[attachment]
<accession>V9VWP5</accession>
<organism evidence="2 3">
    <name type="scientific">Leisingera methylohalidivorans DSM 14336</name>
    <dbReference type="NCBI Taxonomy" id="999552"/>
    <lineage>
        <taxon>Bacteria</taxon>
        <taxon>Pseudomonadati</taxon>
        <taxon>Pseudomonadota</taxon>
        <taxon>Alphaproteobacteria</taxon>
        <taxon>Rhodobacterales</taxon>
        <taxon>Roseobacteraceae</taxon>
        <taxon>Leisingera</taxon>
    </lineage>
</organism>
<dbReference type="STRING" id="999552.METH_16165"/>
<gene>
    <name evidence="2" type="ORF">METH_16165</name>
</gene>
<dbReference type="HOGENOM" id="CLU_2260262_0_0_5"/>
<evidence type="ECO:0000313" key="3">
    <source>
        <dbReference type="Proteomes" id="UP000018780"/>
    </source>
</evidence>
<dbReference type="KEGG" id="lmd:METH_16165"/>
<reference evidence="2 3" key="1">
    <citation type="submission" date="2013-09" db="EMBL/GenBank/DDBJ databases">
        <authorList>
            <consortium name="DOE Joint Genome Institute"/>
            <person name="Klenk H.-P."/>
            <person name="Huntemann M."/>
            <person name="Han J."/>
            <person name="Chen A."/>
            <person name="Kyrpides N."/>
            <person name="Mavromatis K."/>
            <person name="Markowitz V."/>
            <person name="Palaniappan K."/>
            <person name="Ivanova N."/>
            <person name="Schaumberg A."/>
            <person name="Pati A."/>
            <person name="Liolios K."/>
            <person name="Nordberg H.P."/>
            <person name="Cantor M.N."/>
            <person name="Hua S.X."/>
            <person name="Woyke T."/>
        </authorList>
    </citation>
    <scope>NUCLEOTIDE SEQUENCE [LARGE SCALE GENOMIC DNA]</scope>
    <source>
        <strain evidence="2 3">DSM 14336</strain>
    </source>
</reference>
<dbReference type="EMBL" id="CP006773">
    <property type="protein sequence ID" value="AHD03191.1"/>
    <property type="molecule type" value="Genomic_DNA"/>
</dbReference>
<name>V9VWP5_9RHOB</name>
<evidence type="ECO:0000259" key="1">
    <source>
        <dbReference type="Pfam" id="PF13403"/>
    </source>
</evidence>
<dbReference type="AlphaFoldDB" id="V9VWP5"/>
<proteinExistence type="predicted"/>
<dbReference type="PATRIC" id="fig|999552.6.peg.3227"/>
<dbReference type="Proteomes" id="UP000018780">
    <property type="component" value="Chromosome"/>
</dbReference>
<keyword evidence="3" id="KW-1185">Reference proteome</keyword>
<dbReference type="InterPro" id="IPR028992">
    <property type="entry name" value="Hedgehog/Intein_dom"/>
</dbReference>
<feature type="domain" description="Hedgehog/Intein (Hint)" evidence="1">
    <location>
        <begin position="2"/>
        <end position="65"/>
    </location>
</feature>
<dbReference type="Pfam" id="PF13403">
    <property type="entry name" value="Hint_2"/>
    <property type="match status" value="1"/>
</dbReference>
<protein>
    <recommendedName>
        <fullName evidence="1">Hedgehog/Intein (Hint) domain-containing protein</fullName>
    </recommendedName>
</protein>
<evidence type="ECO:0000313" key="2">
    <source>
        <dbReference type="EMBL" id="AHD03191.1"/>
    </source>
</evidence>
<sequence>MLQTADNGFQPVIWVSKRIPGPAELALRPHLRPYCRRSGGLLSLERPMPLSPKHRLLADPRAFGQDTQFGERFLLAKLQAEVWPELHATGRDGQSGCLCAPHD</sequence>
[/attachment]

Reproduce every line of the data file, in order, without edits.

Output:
<accession>V9VWP5</accession>
<organism evidence="2 3">
    <name type="scientific">Leisingera methylohalidivorans DSM 14336</name>
    <dbReference type="NCBI Taxonomy" id="999552"/>
    <lineage>
        <taxon>Bacteria</taxon>
        <taxon>Pseudomonadati</taxon>
        <taxon>Pseudomonadota</taxon>
        <taxon>Alphaproteobacteria</taxon>
        <taxon>Rhodobacterales</taxon>
        <taxon>Roseobacteraceae</taxon>
        <taxon>Leisingera</taxon>
    </lineage>
</organism>
<dbReference type="STRING" id="999552.METH_16165"/>
<gene>
    <name evidence="2" type="ORF">METH_16165</name>
</gene>
<dbReference type="HOGENOM" id="CLU_2260262_0_0_5"/>
<evidence type="ECO:0000313" key="3">
    <source>
        <dbReference type="Proteomes" id="UP000018780"/>
    </source>
</evidence>
<dbReference type="KEGG" id="lmd:METH_16165"/>
<reference evidence="2 3" key="1">
    <citation type="submission" date="2013-09" db="EMBL/GenBank/DDBJ databases">
        <authorList>
            <consortium name="DOE Joint Genome Institute"/>
            <person name="Klenk H.-P."/>
            <person name="Huntemann M."/>
            <person name="Han J."/>
            <person name="Chen A."/>
            <person name="Kyrpides N."/>
            <person name="Mavromatis K."/>
            <person name="Markowitz V."/>
            <person name="Palaniappan K."/>
            <person name="Ivanova N."/>
            <person name="Schaumberg A."/>
            <person name="Pati A."/>
            <person name="Liolios K."/>
            <person name="Nordberg H.P."/>
            <person name="Cantor M.N."/>
            <person name="Hua S.X."/>
            <person name="Woyke T."/>
        </authorList>
    </citation>
    <scope>NUCLEOTIDE SEQUENCE [LARGE SCALE GENOMIC DNA]</scope>
    <source>
        <strain evidence="2 3">DSM 14336</strain>
    </source>
</reference>
<dbReference type="EMBL" id="CP006773">
    <property type="protein sequence ID" value="AHD03191.1"/>
    <property type="molecule type" value="Genomic_DNA"/>
</dbReference>
<name>V9VWP5_9RHOB</name>
<evidence type="ECO:0000259" key="1">
    <source>
        <dbReference type="Pfam" id="PF13403"/>
    </source>
</evidence>
<dbReference type="AlphaFoldDB" id="V9VWP5"/>
<proteinExistence type="predicted"/>
<dbReference type="PATRIC" id="fig|999552.6.peg.3227"/>
<dbReference type="Proteomes" id="UP000018780">
    <property type="component" value="Chromosome"/>
</dbReference>
<keyword evidence="3" id="KW-1185">Reference proteome</keyword>
<dbReference type="InterPro" id="IPR028992">
    <property type="entry name" value="Hedgehog/Intein_dom"/>
</dbReference>
<feature type="domain" description="Hedgehog/Intein (Hint)" evidence="1">
    <location>
        <begin position="2"/>
        <end position="65"/>
    </location>
</feature>
<dbReference type="Pfam" id="PF13403">
    <property type="entry name" value="Hint_2"/>
    <property type="match status" value="1"/>
</dbReference>
<protein>
    <recommendedName>
        <fullName evidence="1">Hedgehog/Intein (Hint) domain-containing protein</fullName>
    </recommendedName>
</protein>
<evidence type="ECO:0000313" key="2">
    <source>
        <dbReference type="EMBL" id="AHD03191.1"/>
    </source>
</evidence>
<sequence>MLQTADNGFQPVIWVSKRIPGPAELALRPHLRPYCRRSGGLLSLERPMPLSPKHRLLADPRAFGQDTQFGERFLLAKLQAEVWPELHATGRDGQSGCLCAPHD</sequence>